As the hype around digital transformation continues to persist, the terms ‘digitization’ and ‘digitalization’ join the fray, increasing the level of hype while adding confusion.
In reality, these three terms have distinct meanings – or at least, we can make them distinct depending on which authority we’re listening to.
This question is more than a semantic exercise, however. In reality, people are confusing them in ways that shortchange the power and importance of digital transformation, thus putting the very survival of their organizations in peril.
Digitization: The Straightforward Term
Digitization essentially refers to taking analog information and encoding it into zeroes and ones so that computers can store, process, and transmit such information.
According to Gartner’s IT Glossary, ” Digitization is the process of changing from analog to digital form” – a definition few would disagree with.
There are many examples of digitization in enterprises today, as there have been for many decades. Converting handwritten or typewritten text into digital form is an example of digitization, as is converting the music from an LP or video off of a VHS tape.
In the enterprise context, digitization is important both for dealing with analog information as well as ‘paper-based’ processes – where ‘paper-based’ is nothing more than a metaphor for analog.
It’s important to remember, however, that it’s the information you’re digitizing, not the processes – that’s where digitalization comes in.
Digitalization: Fraught with Ambiguity and Confusion
Unlike digitization, digitalization doesn’t have a single, clear definition. “‘Digitization’ and ‘digitalization’ are two conceptual terms that are closely associated and often used interchangeably in a broad range of literature,” explain J. Scott Brennen, Doctoral Candidate in Communication, and Daniel Kreiss, Associate Professor, both at the University of North Carolina School of Media and Journalism. “We refer to digitalization as the way in which many domains of social life are restructured around digital communication and media infrastructures.”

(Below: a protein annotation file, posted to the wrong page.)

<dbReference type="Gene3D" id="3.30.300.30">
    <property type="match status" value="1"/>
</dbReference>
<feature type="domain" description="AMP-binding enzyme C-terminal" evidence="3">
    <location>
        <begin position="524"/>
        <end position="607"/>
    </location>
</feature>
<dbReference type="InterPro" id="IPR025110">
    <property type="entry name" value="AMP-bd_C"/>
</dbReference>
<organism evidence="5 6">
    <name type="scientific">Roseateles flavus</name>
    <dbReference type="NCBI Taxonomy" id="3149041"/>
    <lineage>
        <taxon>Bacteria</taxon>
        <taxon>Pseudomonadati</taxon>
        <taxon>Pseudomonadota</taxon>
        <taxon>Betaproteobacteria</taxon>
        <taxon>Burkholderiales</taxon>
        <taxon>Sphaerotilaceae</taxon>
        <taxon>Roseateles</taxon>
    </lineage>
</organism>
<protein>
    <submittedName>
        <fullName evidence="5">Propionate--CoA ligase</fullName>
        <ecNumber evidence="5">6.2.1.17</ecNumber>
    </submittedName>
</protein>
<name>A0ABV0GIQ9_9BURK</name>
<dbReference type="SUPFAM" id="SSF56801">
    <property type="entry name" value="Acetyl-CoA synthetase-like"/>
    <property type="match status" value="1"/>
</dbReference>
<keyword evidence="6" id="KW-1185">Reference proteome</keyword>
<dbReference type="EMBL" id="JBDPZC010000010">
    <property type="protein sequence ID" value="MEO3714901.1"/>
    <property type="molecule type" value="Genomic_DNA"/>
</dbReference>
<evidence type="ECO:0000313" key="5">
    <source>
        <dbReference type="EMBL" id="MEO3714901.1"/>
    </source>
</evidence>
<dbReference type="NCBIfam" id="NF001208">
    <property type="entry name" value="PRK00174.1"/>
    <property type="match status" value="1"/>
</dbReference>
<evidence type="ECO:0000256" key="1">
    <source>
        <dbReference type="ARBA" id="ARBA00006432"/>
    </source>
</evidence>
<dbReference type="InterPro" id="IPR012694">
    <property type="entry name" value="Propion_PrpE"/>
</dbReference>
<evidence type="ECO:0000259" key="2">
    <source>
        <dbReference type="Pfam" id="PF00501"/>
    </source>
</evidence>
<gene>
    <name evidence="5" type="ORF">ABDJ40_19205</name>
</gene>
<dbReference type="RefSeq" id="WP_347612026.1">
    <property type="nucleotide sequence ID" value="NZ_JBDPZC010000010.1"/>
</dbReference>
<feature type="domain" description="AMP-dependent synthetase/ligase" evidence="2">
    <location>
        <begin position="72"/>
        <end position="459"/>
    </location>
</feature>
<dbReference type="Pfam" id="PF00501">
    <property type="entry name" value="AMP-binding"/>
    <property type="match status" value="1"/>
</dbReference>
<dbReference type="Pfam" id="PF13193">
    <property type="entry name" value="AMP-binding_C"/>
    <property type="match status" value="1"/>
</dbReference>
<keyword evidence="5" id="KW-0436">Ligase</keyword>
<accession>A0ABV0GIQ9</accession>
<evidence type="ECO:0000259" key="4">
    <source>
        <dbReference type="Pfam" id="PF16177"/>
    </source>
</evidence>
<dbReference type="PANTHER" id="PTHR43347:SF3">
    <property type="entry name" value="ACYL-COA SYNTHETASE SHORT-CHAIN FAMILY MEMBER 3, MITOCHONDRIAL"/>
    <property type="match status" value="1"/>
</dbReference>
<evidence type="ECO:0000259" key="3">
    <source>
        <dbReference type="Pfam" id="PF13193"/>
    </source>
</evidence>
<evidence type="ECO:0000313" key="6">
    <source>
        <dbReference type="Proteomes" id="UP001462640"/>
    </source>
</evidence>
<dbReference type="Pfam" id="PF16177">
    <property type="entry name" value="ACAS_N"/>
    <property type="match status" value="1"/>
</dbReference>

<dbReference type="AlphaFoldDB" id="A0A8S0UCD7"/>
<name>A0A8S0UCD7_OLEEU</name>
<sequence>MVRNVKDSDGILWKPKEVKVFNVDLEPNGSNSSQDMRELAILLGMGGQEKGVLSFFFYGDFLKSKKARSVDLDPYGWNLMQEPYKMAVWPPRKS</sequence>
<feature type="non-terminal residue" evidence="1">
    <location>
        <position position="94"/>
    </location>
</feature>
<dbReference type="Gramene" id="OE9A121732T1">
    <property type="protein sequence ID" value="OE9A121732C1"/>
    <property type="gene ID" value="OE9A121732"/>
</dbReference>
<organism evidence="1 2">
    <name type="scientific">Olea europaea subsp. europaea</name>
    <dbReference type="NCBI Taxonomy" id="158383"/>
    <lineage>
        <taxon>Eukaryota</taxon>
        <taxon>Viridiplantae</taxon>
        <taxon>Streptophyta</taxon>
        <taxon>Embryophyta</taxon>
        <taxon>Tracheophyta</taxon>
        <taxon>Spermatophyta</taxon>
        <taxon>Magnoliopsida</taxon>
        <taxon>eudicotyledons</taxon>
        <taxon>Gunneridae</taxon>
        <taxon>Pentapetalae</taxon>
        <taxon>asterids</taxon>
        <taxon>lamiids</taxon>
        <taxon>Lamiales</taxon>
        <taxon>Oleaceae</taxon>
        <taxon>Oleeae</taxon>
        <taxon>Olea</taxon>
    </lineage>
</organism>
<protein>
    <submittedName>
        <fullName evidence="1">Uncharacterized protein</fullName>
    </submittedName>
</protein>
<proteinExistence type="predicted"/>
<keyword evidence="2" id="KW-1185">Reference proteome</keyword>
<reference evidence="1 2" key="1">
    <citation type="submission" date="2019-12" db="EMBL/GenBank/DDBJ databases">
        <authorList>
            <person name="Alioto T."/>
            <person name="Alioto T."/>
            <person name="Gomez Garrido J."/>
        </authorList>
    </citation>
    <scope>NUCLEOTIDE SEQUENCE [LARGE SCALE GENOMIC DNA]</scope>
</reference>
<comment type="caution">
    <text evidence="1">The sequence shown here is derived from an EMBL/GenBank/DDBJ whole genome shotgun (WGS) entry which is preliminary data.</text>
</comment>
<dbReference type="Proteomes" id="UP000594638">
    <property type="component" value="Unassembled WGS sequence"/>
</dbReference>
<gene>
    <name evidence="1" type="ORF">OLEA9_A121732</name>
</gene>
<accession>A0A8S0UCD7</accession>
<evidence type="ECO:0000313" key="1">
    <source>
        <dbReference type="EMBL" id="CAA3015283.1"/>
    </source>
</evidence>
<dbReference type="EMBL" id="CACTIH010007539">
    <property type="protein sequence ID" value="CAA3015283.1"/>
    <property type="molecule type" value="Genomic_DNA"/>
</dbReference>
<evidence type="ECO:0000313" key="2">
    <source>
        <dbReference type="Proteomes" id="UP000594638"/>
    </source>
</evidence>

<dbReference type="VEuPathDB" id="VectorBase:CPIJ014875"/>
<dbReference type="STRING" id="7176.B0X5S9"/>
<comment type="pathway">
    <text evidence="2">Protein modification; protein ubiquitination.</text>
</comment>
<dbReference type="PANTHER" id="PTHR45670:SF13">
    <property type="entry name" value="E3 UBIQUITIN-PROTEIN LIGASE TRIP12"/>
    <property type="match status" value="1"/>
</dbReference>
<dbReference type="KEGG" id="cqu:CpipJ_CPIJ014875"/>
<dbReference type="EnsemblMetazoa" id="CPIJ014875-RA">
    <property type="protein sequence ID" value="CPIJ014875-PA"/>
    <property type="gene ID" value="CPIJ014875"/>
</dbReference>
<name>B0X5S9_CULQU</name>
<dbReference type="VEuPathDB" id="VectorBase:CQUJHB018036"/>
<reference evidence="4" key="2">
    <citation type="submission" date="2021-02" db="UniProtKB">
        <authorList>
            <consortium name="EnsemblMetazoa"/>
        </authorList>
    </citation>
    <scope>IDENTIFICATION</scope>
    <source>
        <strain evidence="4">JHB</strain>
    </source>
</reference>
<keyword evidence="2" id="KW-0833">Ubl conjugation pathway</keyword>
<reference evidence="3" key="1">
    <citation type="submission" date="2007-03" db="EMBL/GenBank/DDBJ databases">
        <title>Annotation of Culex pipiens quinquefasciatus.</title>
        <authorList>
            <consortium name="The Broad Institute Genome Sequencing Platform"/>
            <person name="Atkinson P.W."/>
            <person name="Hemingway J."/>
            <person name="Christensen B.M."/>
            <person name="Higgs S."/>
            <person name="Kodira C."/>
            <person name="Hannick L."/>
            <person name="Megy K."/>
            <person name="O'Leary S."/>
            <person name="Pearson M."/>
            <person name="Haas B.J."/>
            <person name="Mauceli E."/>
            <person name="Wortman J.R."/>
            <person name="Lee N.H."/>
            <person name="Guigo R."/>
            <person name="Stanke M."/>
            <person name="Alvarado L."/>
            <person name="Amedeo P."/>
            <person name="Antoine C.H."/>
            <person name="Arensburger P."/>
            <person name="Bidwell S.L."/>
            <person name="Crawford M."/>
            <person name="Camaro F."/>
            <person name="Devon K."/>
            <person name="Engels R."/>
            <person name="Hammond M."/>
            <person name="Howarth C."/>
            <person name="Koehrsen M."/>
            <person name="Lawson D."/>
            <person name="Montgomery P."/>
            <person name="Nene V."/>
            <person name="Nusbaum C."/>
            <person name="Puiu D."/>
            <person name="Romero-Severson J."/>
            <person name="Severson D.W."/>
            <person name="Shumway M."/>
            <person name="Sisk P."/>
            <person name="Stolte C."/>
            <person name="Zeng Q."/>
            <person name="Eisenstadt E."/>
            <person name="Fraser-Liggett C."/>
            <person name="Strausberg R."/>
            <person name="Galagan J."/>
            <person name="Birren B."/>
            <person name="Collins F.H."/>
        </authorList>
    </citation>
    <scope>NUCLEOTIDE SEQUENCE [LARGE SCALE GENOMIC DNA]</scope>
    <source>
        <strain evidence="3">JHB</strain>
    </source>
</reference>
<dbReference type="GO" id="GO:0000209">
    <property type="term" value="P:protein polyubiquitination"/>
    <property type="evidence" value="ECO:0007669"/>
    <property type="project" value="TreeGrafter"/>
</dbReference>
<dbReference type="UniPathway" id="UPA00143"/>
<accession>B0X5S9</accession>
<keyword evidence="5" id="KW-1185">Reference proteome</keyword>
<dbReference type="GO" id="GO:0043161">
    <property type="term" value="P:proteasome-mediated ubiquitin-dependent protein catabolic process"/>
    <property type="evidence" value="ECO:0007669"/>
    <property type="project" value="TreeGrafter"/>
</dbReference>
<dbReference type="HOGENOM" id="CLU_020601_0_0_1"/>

Brennen and Kreiss thus base their definition of digitalization on social life – in other words, how people interact. As such interactions move away from analog technologies (snail mail, telephone calls) to digital ones (email, chat, social media), both work and leisure domains become digitalized.
also weighs in on this term. ” Digitalization is the use of digital technologies to change a business model and provide new revenue and value-producing opportunities,” according to Gartner’s glossary. “It is the process of moving to a digital business.”
Gartner’s definition is thus quite different from the academics’, focusing on changing business models rather than social interactions.
The Gartner definition, however, does bring up another question – just what is a ‘digital business.’ “Digital business is the creation of new business designs by blurring the digital and physical worlds,” Gartner’s glossary espouses.
Unfortunately, this latter definition is hopelessly vague. What is the digital world? What does it mean to ‘blur’ worlds? And for that matter, what is a ‘business design’?
In fact, it appears that Gartner is not of one mind on its definition of digitalization, as a recent Brookings Institute report quotes an entirely different one. “Digitalization, according to Gartner, Inc., is the process of employing digital technologies and information to transform business operations,” according to the report Digitalization and the American Workforce by Mark Muro, senior fellow; Sifan Liu, data analyst; Jacob Whiton, research assistant; and Siddharth Kulkarni, former research analyst; all from the Brookings Institution. Kulkarni is now data science manager at Adobe.